Rugby League: Sampson a natural to play starring role

Castleford's long-serving prop is eager to drive his team past the Broncos and back to the Wembley stage.
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The Independent Online
PICTURE THE scene. It is the night of the Oscar ceremony. Striding across the tables in floods of tears comes a familiar, thick-set figure. "Luvvies... darlings," he gushes over his statuette. "This is so unexpected." It is Dean Sampson.

This scenario is not - quite - impossible, because the long-serving Castleford prop is in the process of becoming an unlikely star of the silver screen. Sampson, who plays for his beloved Cas in the Challenge Cup semi-final against the London Broncos tomorrow, is the focus of an ambitious documentary film, Taming the Tiger, about the role of the club within its community.

His casting is no accident. "I came here from school in 1983 and I've been here ever since. I've had chances to go elsewhere, including Parramatta during the Super League war. That wouldn't have been a bad move. But my heart has always been at Castleford and I've got some unfinished business here."

That sense of something left incomplete dates back to 1992. Sampson is the only survivor of the Castleford side that lost 28-12 to Wigan at Wembley. "I came on as a substitute for Lee Crooks in the first half, but the game was already lost by then. Martin Offiah was on fire that day."

As the only man at the club to have experienced defeat on the big day, Sampson is doubly eager to return - not just for himself, but for the club and the town. "I think there's a lot of people who would like to see London there, but we need Wembley more than any of the other three clubs. This town has taken such a battering over the last ten years."

Lines like that make him a natural for a starring role in the documentary. "With Dean, the club runs in the family," says the film's director, Judi Alston, of One2One Productions. "His father played for Castleford and at a time when most players swap clubs regularly, Dean has always stuck by Castleford. He's very grounded and down to earth and the other thing I've noticed during the filming is the respect he gives to the club's supporters. When they applaud him, he's always there, giving them something back."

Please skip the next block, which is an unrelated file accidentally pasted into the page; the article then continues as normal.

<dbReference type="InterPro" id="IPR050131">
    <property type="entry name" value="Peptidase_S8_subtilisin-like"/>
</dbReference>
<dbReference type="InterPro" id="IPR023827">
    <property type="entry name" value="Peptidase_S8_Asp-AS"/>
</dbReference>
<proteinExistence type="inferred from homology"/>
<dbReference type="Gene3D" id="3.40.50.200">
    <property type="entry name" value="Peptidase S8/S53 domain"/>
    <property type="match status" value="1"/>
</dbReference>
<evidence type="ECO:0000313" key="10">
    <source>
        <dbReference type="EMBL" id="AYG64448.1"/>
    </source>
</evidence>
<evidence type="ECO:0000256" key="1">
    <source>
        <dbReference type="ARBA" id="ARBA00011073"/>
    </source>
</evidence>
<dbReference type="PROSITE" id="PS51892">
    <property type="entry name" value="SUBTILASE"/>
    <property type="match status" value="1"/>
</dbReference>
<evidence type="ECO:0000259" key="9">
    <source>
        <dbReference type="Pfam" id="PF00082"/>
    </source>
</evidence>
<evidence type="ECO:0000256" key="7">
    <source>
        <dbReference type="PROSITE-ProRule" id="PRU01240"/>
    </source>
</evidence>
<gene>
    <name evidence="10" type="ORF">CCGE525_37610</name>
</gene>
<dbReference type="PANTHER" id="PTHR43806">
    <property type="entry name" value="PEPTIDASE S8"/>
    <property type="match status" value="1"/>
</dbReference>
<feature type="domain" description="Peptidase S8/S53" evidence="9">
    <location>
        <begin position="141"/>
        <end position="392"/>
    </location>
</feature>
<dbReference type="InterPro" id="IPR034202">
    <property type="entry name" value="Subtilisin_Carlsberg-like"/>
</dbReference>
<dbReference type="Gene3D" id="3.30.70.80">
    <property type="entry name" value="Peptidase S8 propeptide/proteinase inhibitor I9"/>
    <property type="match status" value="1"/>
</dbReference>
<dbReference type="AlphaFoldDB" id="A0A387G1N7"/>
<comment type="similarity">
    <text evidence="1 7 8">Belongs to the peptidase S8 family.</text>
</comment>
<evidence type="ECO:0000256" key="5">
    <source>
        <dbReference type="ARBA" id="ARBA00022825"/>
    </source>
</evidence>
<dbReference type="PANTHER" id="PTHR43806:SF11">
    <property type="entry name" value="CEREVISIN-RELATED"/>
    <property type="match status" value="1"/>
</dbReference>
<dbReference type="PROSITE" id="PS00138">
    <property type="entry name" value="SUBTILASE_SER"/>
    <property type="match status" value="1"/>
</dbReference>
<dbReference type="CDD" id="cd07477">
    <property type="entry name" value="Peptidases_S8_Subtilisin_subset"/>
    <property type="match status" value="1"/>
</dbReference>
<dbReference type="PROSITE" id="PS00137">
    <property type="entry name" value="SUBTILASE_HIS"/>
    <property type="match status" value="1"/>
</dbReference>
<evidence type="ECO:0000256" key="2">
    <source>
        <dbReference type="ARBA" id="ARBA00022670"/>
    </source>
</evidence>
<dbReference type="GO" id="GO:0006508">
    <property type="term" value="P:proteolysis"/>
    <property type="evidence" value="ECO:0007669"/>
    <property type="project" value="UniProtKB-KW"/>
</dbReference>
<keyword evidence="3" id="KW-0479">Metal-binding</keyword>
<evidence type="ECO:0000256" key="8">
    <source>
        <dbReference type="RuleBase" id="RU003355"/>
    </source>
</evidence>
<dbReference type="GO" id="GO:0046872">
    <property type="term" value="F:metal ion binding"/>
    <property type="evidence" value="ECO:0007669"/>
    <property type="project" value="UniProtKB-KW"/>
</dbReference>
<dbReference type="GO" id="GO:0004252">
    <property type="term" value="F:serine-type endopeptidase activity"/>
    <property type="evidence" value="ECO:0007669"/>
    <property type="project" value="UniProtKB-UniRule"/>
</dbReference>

It makes for good footage, and Sampson has not found it too intrusive. "She's my lucky charm," he says of the woman behind the camera. "We've won every game she's been at. She didn't come to Warrington and we lost, so I've told her that she's got to be at every match from now on. I get a lot of stick from my team-mates, of course. I put that down to jealousy. It's not everyone who's got the good looks to be a film star."

The only slight plot twist threatening Sampson's starring role on Saturday is the ankle injury suffered at Warrington last Sunday. For a moment, he thought he had done something serious enough to keep him out of the semi-final. Bring on the stunt double and all that. "But it was just a trapped nerve. As soon as we manipulated it and got it free it wasn't too bad. I've just had to be wrapped in cotton wool a bit this week." It could have led to a re-make of that French art-house classic, Claire's Knee, tentatively entitled Dean's Ankle.

Taming the Tiger - the name comes from a Buddhist text preaching the subordination of the ego - will become part of an archive recording life in the area at the turn of the Millennium. The work has been compared with that done by Mass Observation in the 1930s and Alston was never in any doubt that the town's rugby club had to be an integral part of it. Apart from Sampson, the cameras have homed in on the club's secretary, photographer, DJ and car park attendant, all of whose roles are given equal weight with that of its senior player. The difference is that only he will be on the field at Headingley, making the runs and the tackles that could determine whether Cas go back to Wembley.

"As the only one left from last time, I have some great memories but also some very disappointing memories. I've told the lads to concentrate on getting there and then we can enjoy the occasion. We certainly won't be taking London lightly. Their front-rowers might be small, but they will probably have the edge on us for pace and agility. But we've got an advantage in size and it's my job as a front-rower to make sure that it's too much for them."

If he can do that, Sampson will not expect any Academy Awards for his efforts. That ankle, though, could earn some recognition for Best Supporting Role.

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